Unit cell

In geometry, biology, mineralogy and solid state physics, a unit cell is a repeating unit formed by the vectors spanning the points of a lattice.[1] Despite its suggestive name, the unit cell (unlike a unit vector, for example) does not necessarily have unit size, or even a particular size at all. Rather, the primitive cell is the closest analogy to a unit vector, since it has a determined size for a given lattice and is the basic building block from which larger cells are constructed.

The concept is used particularly in describing crystal structure in two and three dimensions, though it makes sense in all dimensions. A lattice can be characterized by the geometry of its unit cell, which is a section of the tiling (a parallelogram or parallelepiped) that generates the whole tiling using only translations.

There are two special cases of the unit cell: the primitive cell and the conventional cell. The primitive cell is a unit cell corresponding to a single lattice point, it is the smallest possible unit cell. In some cases, the full symmetry of a crystal structure is not obvious from the primitive cell, in which cases a conventional cell may be used. A conventional cell (which may or may not be primitive) is a unit cell with the full symmetry of the lattice and may include more than one lattice point. The conventional unit cells are parallelotopes in n dimensions.

Primitive cell

A primitive cell is a unit cell that contains exactly one lattice point. For unit cells generally, lattice points that are shared by n cells are counted as 1/n of the lattice points contained in each of those cells; so for example a primitive unit cell in three dimensions which has lattice points only at its eight vertices is considered to contain 1/8 of each of them.[2] An alternative conceptualization is to consistently pick only one of the n lattice points to belong to the given unit cell (so the other 1-n lattice points belong to adjacent unit cells).

The primitive translation vectors a1, a2, a3 span a lattice cell of smallest volume for a particular three-dimensional lattice, and are used to define a crystal translation vector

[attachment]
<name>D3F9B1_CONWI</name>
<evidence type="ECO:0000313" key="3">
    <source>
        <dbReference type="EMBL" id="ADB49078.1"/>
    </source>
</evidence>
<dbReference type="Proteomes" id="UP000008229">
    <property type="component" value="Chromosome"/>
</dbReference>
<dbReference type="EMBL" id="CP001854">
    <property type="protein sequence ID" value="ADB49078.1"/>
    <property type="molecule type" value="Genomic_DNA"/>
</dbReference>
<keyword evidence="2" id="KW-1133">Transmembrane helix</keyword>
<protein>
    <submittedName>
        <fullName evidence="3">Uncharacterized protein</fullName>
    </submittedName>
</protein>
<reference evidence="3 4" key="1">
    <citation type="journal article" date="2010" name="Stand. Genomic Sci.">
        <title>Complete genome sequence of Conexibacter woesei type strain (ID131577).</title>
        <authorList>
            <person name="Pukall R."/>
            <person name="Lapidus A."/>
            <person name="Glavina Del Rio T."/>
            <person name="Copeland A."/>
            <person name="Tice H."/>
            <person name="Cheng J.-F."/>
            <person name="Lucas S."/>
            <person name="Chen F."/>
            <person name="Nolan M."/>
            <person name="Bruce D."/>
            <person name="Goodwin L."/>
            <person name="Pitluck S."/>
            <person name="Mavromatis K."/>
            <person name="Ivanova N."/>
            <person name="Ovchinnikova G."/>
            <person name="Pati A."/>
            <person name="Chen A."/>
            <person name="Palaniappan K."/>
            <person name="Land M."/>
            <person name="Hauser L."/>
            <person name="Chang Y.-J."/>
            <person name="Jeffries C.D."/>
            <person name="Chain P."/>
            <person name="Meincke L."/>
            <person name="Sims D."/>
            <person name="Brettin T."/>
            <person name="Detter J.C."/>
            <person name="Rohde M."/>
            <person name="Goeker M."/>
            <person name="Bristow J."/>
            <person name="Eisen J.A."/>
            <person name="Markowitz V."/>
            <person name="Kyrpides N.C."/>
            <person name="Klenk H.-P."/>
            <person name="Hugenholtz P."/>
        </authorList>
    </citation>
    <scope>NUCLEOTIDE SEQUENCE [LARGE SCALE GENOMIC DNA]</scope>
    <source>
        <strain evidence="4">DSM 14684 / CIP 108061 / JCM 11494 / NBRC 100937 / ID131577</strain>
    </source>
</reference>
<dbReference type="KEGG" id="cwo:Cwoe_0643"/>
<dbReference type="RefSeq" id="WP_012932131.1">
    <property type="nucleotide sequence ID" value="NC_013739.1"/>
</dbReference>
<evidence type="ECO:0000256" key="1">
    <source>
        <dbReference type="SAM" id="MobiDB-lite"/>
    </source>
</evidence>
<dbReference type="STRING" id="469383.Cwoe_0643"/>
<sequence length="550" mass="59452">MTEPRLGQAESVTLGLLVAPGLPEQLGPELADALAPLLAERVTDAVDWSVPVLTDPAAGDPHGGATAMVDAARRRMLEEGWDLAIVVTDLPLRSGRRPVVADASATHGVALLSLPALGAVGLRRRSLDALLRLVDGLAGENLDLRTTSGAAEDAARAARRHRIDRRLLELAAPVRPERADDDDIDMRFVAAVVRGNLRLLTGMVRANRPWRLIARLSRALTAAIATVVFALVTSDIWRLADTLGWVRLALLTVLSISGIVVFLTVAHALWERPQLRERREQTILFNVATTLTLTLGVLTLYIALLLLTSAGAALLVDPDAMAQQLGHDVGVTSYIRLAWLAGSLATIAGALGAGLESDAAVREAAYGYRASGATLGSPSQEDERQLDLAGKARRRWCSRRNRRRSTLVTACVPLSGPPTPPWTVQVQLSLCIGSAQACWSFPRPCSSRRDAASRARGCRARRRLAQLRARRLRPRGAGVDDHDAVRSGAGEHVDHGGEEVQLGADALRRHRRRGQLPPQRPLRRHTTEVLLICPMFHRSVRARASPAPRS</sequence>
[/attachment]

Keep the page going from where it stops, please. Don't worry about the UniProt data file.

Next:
where u1, u2, u3 are integers, translation by which leaves the lattice invariant.[note 1] That is, for a point in the lattice r, the arrangement of points appears the same from r′ = r + T as from r.[3]

Since the primitive cell is defined by the primitive axes (vectors) a1, a2, a3, the volume Vp of the primitive cell is given by the parallelepiped from the above axes as

Usually, primitive cells in two and three dimensions are chosen to take the shape parallelograms and parallelepipeds, with an atom at each corner of the cell. This choice of primitive cell is not unique, but volume of primitive cells will always be given by the expression above.[4]

Wigner–Seitz cell

In addition to the parallelepiped primitive cells, for every Bravais lattice there is another kind of primitive cell called the Wigner–Seitz cell. In the Wigner–Seitz cell, the lattice point is at the center of the cell, and for most Bravais lattices, the shape is not a parallelogram or parallelepiped. This is a type of Voronoi cell. The Wigner–Seitz cell of the reciprocal lattice in momentum space is called the Brillouin zone.

Conventional cell

For each particular lattice, a conventional cell has been chosen on a case-by-case basis by crystallographers based on convenience of calculation.[5] These conventional cells may have additional lattice points located in the middle of the faces or body of the unit cell. The number of lattice points, as well as the volume of the conventional cell is an integer multiple (1, 2, 3, or 4) of that of the primitive cell.[6]